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Some patients with stroke after 6h can still be treated


A recent study by the American Stroke Society International Stroke Conference (ICS-2016) in 2016 showed that by performing CT perfusion scans on patients with ischemic stroke, intravascular intervention with typical stroke patients with neurological manifestations 6h time window limit. (Medscape website)

It has been suggested that the prognosis of patients who did not receive treatment within 6 hours after the onset of stroke was significantly worse. However, recent studies have confirmed that about 30% of patients have unique brain physiology, or imaging performance as "target mismatch" (defined as Tmax> 6 s lesion volume to core volume ratio> 1.8. Patients are more tolerant of stroke than others). In this case, the extended time window, the patient's response to intravascular treatment is good.Therefore, the identification of such patients is particularly important.

Previous DEFUSE 2 study confirmed that MRI perfusion scans can identify such patients. However, it may take 45 min ~ lh to perform an MRI scan, and the CT scan will be much faster - including routine CT-enhanced scans of the vast majority of stroke patients, plus an additional about 5 to 10 min.

The researchers analyzed the data of the CT Perfusion Scan for Predicting 2-Year Plan for Vascular Reperfusion Response (CRISP). The study included 102 patients over 18 years of age with ischemic stroke in six US medical centers. Baseline CT perfusion scan, confirmed that there is no matching area, and within 18 h of the symptoms of intravascular treatment.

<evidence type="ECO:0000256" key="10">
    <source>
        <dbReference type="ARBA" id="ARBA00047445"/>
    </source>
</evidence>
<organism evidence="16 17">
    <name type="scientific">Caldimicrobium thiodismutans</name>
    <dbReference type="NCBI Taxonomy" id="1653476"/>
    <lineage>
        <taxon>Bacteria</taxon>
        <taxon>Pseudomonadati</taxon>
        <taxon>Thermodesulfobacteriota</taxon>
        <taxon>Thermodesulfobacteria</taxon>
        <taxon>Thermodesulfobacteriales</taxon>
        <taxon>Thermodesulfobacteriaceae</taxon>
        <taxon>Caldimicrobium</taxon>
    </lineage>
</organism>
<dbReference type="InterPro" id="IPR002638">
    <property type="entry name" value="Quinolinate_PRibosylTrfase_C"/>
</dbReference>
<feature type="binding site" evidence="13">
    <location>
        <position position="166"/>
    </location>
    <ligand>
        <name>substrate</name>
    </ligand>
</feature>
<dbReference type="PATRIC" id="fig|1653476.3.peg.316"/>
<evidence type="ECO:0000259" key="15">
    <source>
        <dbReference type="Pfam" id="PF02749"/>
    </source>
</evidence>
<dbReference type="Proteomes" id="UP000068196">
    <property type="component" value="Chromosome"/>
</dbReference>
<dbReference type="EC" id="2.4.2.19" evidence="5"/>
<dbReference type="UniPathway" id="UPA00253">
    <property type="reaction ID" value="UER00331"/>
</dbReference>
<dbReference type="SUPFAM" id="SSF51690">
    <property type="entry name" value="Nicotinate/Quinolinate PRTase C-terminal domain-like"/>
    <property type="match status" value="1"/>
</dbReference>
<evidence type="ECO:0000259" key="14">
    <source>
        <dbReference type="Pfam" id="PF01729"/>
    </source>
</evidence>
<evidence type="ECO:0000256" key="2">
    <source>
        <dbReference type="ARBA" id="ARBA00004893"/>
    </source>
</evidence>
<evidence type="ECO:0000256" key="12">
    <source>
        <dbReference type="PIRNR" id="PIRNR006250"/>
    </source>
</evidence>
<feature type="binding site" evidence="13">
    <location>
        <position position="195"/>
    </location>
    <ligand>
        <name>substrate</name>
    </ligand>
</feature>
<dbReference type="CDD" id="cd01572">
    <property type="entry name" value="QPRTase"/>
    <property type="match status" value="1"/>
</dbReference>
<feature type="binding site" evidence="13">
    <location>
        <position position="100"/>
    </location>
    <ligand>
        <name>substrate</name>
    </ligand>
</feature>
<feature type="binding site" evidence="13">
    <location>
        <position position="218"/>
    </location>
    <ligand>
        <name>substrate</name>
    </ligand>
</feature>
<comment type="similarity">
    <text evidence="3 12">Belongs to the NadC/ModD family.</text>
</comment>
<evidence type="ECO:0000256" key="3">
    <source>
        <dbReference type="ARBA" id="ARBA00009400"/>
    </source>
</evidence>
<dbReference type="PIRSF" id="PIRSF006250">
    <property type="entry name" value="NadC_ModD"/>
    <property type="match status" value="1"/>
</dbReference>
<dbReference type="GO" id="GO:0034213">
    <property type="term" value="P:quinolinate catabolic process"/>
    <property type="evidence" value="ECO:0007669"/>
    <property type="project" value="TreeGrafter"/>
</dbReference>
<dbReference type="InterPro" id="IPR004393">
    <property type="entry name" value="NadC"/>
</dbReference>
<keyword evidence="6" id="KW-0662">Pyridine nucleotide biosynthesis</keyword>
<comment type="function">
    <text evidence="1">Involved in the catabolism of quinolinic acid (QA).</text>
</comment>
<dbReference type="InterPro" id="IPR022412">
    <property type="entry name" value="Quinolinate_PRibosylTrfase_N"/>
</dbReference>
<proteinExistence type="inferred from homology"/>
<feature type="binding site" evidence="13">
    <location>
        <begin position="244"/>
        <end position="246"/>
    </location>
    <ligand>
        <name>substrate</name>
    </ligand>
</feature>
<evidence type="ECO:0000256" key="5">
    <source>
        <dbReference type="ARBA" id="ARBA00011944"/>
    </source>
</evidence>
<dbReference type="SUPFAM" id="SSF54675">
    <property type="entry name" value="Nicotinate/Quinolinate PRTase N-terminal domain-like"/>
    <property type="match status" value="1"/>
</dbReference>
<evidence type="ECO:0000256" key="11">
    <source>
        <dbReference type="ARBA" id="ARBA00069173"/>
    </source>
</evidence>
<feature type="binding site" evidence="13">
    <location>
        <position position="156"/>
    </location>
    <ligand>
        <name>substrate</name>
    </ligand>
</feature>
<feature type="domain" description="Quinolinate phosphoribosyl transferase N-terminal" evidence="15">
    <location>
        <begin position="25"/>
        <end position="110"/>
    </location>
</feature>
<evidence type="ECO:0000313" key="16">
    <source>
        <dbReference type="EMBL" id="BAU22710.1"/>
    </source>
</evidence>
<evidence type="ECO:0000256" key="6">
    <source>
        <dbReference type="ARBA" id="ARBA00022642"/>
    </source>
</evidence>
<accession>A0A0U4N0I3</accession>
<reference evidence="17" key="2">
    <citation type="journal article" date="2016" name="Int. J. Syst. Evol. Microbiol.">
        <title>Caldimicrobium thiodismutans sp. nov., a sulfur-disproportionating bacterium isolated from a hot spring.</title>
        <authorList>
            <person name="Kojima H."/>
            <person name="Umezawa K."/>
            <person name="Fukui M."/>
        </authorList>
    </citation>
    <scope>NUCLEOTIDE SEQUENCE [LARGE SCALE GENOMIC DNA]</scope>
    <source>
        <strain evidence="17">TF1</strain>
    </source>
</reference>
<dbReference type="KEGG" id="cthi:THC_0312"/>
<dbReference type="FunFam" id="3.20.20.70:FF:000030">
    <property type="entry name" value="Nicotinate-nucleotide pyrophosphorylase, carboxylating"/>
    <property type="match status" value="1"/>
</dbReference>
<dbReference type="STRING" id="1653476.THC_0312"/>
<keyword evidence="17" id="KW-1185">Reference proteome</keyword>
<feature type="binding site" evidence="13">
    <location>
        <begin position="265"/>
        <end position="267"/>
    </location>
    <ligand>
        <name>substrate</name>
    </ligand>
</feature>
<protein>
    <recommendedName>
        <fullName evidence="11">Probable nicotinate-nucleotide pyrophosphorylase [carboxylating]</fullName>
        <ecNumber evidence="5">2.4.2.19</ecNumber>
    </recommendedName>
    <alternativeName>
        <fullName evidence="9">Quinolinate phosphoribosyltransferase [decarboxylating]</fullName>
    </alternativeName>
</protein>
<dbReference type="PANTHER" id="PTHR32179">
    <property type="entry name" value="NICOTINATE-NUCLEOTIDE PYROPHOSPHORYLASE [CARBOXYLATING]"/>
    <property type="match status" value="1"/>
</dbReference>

The results showed that, overall, the median time to onset of symptomatic perfusion was 6.6 h. Symptoms of patients treated within 6 hours of treatment, 71.4% of the functional prognosis is good (md score at 0 d when the mRS score of 0 to 2 points), almost no disability; 6 ~ 18 h within the treatment of patients, the same 61.7% good prognosis.

Multivariate analysis showed that the onset time was not associated with a good prognosis, and the patient age (every 5 years), baseline NIHSS score, and Alberta stroke planning early diagnosis score were prognostic factors.

"Most of the available data show that treatment is beneficial to patients within 6 hours, and most stroke centers do not undergo perfusion imaging after 6 h of the time window, and the study shows that severe ischemic stroke after 6 h of symptom onset," the investigators noted. The patient should not stop the treatment, but through the CT perfusion scan, give the patient a chance to treat.

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